SEOUL – The South Korean Foreign Ministry has sent an official letter to a district office in Busan asking that a contentious statue symbolizing the women forced into Imperial Japanese military brothels before and during the war be removed from its spot outside the Japanese Consulate, a ministry spokesman said Thursday.
“The Foreign Ministry has repeated the position the location of a statue . . . is not desirable in view of the comity of nations and international practices, and, in this regard, (the ministry) has delivered such position to the local office,” ministry spokesman Cho June-hyuck said at a news briefing.
“It is necessary for the government, local governments and civic groups to use wisdom in thinking about where the statue of ‘comfort women’ be relocated in a such way to remember the ‘comfort women’ issue as a historical lesson for a long time,” he added, using Japan’s euphemism for the sex slaves.
Asked about how the district office reacted to the letter, Cho said he had not received a reply yet. The consulate and the statue are in Dong.
Cho’s was responding to local news reports earlier in the day about a letter sent to the Dong district office on Feb. 14, asking officials there to relocate the statue.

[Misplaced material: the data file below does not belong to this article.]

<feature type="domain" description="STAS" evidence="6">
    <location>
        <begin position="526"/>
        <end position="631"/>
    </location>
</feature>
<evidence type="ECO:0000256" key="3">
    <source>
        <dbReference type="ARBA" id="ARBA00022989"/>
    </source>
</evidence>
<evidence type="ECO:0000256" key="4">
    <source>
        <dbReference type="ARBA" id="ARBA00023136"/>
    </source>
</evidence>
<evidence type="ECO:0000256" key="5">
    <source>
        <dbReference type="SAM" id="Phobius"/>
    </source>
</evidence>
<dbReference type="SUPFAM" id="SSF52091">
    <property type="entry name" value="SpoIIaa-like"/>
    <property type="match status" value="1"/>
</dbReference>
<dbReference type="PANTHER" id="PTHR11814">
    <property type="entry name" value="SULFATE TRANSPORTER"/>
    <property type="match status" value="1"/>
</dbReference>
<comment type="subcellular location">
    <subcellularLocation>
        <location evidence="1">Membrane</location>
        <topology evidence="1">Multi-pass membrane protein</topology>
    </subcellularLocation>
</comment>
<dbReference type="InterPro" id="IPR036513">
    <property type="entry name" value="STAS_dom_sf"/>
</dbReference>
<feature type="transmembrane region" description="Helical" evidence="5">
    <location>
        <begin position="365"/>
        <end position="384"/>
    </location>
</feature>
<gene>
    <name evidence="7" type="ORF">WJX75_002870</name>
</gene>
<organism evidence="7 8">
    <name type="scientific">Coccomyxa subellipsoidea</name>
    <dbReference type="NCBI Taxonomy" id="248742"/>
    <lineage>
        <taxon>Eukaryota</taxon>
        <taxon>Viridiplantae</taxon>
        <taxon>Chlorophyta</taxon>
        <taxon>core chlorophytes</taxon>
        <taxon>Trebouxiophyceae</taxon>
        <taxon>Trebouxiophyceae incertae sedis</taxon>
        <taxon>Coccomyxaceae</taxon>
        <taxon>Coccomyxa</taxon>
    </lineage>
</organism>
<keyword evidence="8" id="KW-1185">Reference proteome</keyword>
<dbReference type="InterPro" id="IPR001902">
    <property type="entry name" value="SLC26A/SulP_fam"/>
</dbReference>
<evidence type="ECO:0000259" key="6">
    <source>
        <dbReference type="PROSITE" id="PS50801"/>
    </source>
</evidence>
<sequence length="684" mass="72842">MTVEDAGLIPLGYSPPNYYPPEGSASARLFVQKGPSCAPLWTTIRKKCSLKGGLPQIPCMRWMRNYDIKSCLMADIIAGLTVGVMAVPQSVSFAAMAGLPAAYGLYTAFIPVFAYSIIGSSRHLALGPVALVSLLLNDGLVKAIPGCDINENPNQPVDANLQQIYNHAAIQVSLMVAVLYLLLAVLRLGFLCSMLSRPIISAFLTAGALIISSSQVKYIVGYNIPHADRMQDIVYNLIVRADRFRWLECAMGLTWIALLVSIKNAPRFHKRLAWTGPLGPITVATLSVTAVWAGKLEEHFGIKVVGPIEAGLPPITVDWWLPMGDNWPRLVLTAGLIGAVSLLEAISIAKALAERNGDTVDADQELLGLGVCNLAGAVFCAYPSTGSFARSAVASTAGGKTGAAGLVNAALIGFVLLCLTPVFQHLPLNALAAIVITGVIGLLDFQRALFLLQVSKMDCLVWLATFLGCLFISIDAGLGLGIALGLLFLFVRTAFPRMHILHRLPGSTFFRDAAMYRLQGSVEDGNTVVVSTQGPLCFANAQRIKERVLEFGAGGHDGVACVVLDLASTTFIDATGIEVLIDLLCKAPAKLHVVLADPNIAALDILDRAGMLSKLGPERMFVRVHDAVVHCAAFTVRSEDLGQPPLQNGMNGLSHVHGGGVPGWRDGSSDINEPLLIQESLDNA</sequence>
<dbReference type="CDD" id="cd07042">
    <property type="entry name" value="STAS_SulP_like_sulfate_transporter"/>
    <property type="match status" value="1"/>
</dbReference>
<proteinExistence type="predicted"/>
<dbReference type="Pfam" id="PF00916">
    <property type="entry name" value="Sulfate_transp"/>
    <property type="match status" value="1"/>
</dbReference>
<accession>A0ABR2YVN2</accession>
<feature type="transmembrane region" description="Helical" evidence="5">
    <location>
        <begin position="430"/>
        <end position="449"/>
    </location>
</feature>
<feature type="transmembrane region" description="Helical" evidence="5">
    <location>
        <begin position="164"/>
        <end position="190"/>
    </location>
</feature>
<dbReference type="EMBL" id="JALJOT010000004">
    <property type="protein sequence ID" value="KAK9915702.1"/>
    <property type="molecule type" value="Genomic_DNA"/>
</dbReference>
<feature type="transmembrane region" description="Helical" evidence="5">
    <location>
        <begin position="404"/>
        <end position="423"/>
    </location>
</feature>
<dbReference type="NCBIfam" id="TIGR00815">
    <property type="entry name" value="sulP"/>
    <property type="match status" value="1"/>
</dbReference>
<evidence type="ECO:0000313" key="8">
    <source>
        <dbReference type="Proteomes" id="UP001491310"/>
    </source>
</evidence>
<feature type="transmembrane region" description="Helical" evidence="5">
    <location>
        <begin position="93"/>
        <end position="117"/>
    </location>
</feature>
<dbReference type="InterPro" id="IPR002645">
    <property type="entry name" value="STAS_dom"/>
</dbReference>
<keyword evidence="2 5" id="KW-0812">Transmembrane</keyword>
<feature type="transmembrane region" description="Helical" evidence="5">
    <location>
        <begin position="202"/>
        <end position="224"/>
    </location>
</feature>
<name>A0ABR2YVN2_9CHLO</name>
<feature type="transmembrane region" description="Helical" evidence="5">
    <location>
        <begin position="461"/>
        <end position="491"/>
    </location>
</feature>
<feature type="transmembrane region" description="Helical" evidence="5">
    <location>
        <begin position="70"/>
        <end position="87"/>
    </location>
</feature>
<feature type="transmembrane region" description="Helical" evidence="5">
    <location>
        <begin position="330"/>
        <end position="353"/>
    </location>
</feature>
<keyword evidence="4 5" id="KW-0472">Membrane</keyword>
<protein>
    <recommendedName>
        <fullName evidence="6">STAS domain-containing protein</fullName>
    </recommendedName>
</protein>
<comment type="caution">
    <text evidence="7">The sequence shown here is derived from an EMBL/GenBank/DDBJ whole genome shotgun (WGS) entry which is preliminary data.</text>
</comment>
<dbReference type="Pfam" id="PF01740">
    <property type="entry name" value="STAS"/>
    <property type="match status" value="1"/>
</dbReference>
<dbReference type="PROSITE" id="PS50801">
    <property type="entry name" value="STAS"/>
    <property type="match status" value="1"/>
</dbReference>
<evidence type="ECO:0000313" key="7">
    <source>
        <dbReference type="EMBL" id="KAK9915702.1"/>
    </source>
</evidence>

Yonhap News Agency cited a local official as saying the district has no authority to order the statue’s removal.
The statue, set up by a South Korean civic group in front of the Japanese Consulate in December, has rekindled a diplomatic row over the sex slave issue with Japan that was supposed to have been settled by a recent landmark bilateral accord.
Japan has demanded that South Korea remove the Busan statue and a similar one outside the Japanese Embassy in Seoul in accordance with the Vienna Convention on Diplomatic Relations, which requires that the hosting state prevent any disturbance of the peace of a diplomatic mission or impairment of its dignity.
The installation of the statue in Busan, despite the landmark 2015 agreement to “finally and irreversibly” resolve the protracted comfort women dispute, prompted Tokyo to recall Ambassador Yasumasa Nagamine.
Japan has said Nagamine will not return to his post unless it sees progress on the statue issue. The Seoul statue, erected by a civic group in 2011, is the only one specifically mentioned in the comfort women accord.
The Japanese government’s top spokesman refrained from issuing a specific response to the report on Thursday, stressing the importance of both governments taking responsibility for implementing the 2015 agreement.
“The South Korean government has continually shown there has been no change to its position that it will steadily implement the agreement,” Chief Cabinet Secretary Yoshihide Suga told a news conference.
“We will continue to take every opportunity to resolutely seek South Korea’s steady implementation of the agreement, including (by addressing) the statue issue,” Suga said.
Suga added that the government will make a decision about when to return Nagamine to his post “in a comprehensive manner looking at the various factors.”